Monday, November 07, 2005

People Really Don't Resist Change

Have you ever witnessed anyone in the workplace resisting change? At some point almost all of us have seen this happen. Resistance to change is often mistaken as being a problem on the part of the employee or the "resistor." However, let's look at another possibility: people resist change for fear of being incompentent, not because of the change itself. Hmm...

As a general rule people embrace change. Look at different styles in clothes, colors and clothing combinations. How many times do you, or your friends, eat in the same restaurant day after day? Do most people go to the same place for vacation or entertainment? As a general rule, not. Most people try different things on a daily basis. How could that possibly be interpreted as being categorically "change resistant?" What else would possibly make an individual resist change?

It really isn't change that people are concerned about. It's concern for not being prepared or being incompetent. Quite often leaders treat the wrong problem when they rant about about being "change friendly." What they should be addressing is the individual's need to understand, learn and be prepared for the change instead of a philosophical rant that does not help address their individual concerns. If you find that your employees have bad attitudes about their work, perhaps you want to spend some time studying what they are really saying.

The consequences of incompetence are usually quite visible and audible. For example, it is frustrating when we cannot do what we think we should be able to do. It is irritating to spend time learning new ways of working and it can be humiliating (personally and publicly) to fail. It is unrewarding to redo your work. Is it any wonder that people resist change when it is these situations that make them appear and feel incompetent?

What can a leader do to reduce the effects, and resistance, to change? Here are some suggestions on how to address the real problem so that your project does not get derailed by the cause.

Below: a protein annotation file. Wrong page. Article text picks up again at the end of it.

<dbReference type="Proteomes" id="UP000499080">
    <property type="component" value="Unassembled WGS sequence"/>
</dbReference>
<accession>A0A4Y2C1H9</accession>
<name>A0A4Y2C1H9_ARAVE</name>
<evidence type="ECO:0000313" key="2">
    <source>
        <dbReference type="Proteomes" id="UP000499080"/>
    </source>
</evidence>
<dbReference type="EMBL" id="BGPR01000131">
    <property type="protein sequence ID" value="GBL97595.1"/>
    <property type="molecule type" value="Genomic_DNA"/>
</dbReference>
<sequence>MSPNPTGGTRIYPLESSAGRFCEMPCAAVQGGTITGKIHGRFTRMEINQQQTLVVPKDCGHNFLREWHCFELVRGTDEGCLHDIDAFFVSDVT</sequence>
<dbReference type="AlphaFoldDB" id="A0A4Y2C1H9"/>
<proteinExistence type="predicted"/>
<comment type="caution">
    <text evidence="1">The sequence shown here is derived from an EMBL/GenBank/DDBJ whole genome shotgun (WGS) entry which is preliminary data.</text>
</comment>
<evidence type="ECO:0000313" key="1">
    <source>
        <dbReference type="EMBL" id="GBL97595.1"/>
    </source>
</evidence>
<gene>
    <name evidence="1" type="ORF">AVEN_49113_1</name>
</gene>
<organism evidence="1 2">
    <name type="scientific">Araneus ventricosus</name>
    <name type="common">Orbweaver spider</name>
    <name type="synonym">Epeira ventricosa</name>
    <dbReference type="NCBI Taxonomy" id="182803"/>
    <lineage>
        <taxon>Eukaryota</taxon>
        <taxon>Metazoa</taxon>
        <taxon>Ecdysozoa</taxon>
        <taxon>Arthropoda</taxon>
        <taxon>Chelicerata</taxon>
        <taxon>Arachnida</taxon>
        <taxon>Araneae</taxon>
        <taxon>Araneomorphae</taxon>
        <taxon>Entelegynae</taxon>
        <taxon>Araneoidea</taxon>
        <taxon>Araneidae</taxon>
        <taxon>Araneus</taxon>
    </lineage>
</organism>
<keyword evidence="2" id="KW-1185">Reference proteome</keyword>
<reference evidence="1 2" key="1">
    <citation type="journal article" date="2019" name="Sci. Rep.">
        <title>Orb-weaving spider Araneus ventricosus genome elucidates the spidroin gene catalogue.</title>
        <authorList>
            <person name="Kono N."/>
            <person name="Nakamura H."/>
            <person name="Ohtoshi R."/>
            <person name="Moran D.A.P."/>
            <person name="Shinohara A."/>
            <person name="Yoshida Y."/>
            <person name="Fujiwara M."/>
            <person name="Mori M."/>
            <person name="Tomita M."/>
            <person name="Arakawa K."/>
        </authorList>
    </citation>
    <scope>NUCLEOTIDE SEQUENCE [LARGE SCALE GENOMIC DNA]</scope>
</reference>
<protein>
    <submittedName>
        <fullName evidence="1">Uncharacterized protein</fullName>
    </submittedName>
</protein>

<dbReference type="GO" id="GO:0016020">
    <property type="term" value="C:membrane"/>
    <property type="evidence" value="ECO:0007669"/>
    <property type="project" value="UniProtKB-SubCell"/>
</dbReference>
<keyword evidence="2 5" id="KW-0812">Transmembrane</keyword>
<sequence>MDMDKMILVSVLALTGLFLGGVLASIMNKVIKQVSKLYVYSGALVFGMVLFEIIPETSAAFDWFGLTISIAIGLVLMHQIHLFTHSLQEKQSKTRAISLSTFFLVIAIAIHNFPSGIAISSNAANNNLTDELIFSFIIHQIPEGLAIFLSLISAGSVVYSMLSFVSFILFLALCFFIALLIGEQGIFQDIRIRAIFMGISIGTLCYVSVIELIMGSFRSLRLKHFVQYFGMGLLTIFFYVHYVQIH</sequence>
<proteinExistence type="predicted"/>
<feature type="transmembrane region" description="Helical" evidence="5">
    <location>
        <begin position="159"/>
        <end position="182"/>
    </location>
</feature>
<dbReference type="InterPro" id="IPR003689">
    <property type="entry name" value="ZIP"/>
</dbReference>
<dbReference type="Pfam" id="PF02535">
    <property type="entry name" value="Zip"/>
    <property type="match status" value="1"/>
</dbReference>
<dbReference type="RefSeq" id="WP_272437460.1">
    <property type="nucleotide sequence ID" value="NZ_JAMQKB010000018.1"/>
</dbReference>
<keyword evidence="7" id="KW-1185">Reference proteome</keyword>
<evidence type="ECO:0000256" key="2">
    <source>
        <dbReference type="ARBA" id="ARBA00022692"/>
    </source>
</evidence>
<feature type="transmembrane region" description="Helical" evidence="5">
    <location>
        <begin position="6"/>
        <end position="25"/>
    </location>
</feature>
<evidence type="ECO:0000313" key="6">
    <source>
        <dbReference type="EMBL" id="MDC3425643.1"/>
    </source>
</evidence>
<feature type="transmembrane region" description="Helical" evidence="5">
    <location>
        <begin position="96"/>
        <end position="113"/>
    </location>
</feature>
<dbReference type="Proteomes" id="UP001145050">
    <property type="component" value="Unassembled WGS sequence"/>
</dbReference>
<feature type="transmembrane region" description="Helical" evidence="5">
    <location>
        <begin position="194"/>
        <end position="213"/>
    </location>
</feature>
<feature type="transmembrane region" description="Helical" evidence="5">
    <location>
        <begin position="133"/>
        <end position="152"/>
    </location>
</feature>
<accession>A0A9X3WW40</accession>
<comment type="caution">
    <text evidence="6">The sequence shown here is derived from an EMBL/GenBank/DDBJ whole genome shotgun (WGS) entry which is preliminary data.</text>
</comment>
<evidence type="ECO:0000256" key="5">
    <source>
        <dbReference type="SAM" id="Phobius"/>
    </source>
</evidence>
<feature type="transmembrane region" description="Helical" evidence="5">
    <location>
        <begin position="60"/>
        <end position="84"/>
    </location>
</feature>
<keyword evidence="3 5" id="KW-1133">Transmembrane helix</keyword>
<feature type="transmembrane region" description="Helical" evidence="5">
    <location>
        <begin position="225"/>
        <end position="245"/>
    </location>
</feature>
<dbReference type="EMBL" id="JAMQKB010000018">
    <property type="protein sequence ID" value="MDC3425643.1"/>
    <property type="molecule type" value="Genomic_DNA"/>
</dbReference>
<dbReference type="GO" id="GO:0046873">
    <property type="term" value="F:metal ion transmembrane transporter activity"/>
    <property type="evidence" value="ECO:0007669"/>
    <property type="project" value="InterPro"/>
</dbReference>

Give a reason to adjust. Answer the question of "why" change is needed. Employees are far more likely to be supportive and embrace the change when a logical or business reason is given.

Provide the tools. Becoming competent is a learning process and it takes time, and sometimes practice. Build training and practice time into the change schedule. This does not have to be an extended period of time but you should provide some teaching, and on-the-job instruction. Give your employees a place to learn and they will.

Allow for time to adjust. If you want your project or change schedule to go as planned you must allow time for people to learn. People need time to adjust to doing new things.

Give recognition. Always give recognition and credit where it is due. Tell employees how much you appreciate their effort and contributions to the change. Recognize their efforts and celebrate the victories together.

Give feedback. During the change period it is critical that you give feedback. Share with employees the results in an effective and timely manner. Assure them, at the start of the change period, that you will give them accurate and timely feedback.

Sound simple enough? To avoid resistance to change give them a reason, the proper tools, time to adjust, recognition for effort which is followed by feedback. Maybe the whole reason people resist change is because leaders are not presenting it correctly. What we do know for certain is that change is inevitable and that managers must effect changes to the work environment. How successful you want to be at change is up to you.

Copyright M. A. Webb, 2005. All Rights Reserved

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